In ‘Easy Trails Around Shimla’, Raaja Bhasin paints a breathtakingly beautiful picture of hikes around Shimla, including the trail along the Mashobra spur and the overnight trail to the Shali ‘tibba’ which can be navigated by anyone with a reasonable level of fitness and more than a reasonable level of interest in the hills. Having grown up in the area, he writes with a delightful lived-in candour and also provides essential information about the equipment required, precautionary measures, weather conditions and other details that one must keep in mind before taking off. Exhaustively researched and interspersed with delightful photographs of sites along the way, as well helpful tips to keep in mind with navigating these roads. ‘Easy Trails Around Shimla’ will appeal to every trekker, amateur or veteran.
The books covers walks on the Tara Devi hill, the Water Catchment Sanctuary, to Mashobra and further, the Churat Stream, the trail to the Shali tibba as well as a three day walk along the Shimla Kalka Railway line.
This is Raaja Bhasin’s 12th book. He has published around 2,500 articles and stories in various leading publications in India and overseas – apart from numerous television and other professional assignments. Widely recognized as an authority of Shimla and Himachal, he is strong advocate for the protection and appreciation of nature and the environment. His book ‘Explore Himachal on the Road’ published by the Times of India Group received the national tourism award as the best tourism publication for 2014-15.Hi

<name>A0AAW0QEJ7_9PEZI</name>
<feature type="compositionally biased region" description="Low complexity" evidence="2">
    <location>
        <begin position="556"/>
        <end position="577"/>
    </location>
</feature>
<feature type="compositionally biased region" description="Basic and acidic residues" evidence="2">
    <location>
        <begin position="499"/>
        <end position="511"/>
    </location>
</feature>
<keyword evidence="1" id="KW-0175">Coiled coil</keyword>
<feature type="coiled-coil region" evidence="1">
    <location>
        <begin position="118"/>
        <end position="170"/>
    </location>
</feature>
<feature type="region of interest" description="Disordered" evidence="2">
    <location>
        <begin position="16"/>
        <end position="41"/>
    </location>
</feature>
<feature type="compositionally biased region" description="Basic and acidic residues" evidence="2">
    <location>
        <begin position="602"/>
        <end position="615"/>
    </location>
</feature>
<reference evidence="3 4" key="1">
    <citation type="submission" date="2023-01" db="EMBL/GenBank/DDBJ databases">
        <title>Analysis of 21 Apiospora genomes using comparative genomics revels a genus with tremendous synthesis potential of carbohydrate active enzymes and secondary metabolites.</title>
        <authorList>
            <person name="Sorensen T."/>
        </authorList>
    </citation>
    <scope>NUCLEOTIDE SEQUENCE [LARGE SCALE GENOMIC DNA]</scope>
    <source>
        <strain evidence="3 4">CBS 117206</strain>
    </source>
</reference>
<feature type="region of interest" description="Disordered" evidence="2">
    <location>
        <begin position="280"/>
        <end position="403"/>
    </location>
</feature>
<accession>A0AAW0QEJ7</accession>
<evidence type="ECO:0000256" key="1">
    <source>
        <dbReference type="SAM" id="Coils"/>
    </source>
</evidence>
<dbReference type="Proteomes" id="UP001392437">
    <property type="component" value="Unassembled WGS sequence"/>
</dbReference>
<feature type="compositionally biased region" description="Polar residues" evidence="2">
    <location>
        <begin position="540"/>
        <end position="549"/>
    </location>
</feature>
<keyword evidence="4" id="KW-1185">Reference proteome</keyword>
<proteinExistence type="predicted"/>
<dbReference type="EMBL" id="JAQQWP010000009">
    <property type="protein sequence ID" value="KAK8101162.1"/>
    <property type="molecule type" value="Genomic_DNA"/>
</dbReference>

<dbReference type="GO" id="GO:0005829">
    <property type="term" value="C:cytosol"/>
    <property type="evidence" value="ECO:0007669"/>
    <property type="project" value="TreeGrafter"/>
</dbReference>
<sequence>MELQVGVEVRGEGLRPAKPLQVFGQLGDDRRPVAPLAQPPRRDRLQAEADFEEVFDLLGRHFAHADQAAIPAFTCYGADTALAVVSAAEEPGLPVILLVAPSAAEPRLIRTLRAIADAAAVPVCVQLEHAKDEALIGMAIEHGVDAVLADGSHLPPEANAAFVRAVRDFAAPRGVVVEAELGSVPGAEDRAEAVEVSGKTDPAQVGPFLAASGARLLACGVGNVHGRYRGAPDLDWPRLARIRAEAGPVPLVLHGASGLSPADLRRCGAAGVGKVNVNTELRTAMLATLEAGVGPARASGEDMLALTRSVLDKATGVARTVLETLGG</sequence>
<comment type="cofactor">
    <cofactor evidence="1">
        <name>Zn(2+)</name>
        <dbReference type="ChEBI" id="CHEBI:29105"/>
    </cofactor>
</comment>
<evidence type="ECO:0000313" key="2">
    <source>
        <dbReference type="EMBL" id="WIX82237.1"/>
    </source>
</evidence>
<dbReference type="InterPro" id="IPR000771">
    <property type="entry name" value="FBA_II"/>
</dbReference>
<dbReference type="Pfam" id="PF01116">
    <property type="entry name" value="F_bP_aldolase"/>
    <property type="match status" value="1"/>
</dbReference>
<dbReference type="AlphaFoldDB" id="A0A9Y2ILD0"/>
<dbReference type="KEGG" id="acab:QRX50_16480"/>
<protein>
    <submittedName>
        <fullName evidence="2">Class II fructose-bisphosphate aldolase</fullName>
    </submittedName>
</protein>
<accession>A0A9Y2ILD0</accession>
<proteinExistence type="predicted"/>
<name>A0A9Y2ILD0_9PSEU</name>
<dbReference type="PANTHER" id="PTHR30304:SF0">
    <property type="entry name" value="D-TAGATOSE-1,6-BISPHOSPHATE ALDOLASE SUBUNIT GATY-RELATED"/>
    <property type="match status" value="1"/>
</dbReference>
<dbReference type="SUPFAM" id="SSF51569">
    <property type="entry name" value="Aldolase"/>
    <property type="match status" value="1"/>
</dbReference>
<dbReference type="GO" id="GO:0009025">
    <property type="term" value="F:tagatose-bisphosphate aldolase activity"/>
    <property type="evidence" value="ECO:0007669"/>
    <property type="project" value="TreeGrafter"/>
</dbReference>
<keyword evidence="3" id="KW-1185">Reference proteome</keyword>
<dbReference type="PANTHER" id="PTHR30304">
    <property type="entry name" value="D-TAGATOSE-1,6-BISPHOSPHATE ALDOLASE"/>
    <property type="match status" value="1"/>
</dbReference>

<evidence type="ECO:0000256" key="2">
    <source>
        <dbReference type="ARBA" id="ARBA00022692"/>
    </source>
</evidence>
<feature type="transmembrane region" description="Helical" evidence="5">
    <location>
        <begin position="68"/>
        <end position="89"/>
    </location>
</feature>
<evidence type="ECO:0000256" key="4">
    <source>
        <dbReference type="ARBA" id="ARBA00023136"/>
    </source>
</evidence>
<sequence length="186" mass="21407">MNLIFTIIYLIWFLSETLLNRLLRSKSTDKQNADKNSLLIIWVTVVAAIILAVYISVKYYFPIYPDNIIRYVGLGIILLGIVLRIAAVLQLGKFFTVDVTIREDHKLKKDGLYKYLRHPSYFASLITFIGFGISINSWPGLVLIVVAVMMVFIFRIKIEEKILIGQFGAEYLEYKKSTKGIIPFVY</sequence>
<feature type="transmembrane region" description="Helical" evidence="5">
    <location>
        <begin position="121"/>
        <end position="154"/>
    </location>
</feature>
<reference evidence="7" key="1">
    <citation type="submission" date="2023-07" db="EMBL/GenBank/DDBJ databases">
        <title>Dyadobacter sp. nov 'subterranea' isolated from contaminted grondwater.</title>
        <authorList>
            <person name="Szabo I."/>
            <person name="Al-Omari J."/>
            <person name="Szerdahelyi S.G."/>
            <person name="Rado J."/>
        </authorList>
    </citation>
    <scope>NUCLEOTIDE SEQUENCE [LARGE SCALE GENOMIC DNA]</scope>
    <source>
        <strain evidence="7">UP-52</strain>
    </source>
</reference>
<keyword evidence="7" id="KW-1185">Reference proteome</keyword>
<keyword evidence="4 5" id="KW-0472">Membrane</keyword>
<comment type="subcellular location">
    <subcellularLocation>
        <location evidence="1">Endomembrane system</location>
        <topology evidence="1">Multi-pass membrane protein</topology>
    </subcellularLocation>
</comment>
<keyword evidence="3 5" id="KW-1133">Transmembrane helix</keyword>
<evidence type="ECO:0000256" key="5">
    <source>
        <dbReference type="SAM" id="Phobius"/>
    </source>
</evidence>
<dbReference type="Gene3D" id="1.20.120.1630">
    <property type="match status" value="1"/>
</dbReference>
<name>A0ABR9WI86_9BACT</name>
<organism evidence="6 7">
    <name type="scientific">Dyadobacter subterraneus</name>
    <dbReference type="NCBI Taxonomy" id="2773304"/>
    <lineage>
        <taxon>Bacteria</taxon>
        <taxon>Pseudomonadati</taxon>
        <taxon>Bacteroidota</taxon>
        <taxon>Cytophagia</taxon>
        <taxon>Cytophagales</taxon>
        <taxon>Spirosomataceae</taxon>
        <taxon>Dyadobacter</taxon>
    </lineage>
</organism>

Bhasin notes in the Introduction: “The little villages still hold on to a pastoral way of life and despite the inroads of modernity, the people retain strong ties with the land. Fortunately, much of the old architecture of wood and stone, with slate roofs, stills remains and has not completely given way to concrete blocks. Wildflowers, ferns and a host of assorted herbs line the trails.”
There are numerous descriptions of trees and plants. For example, he writes of the lichens and ferns: “The whitish dry fungi looking organism with twisted intricate designs on rocks and on branches (especially fallen ones), are lichens. This is a composite organism that has a relationship of mutual survival between a fungus and partner for photosynthesis. Lichens can survive in minimal moisture and are an excellent index of air quality as they are highly sensitive to pollutants. Called ‘shila-pusph’, or rock-flower in Sanskrit, specific ones are used in some Ayurvedic medicines, as food additives and in traditional Indian perfumes.
The variety of ferns in and around Shimla is also enormous and there are some two dozen genera and around 124 species – and many grow along this walk trail. A type of bracken, brake-fern is used as a popular local dish. Called lingru or lungru, this is plucked before the fronds open and may be sautéed or cooked in yogurt. The plant is also pickled – and jars of this can be purchased in Shimla and elsewhere.”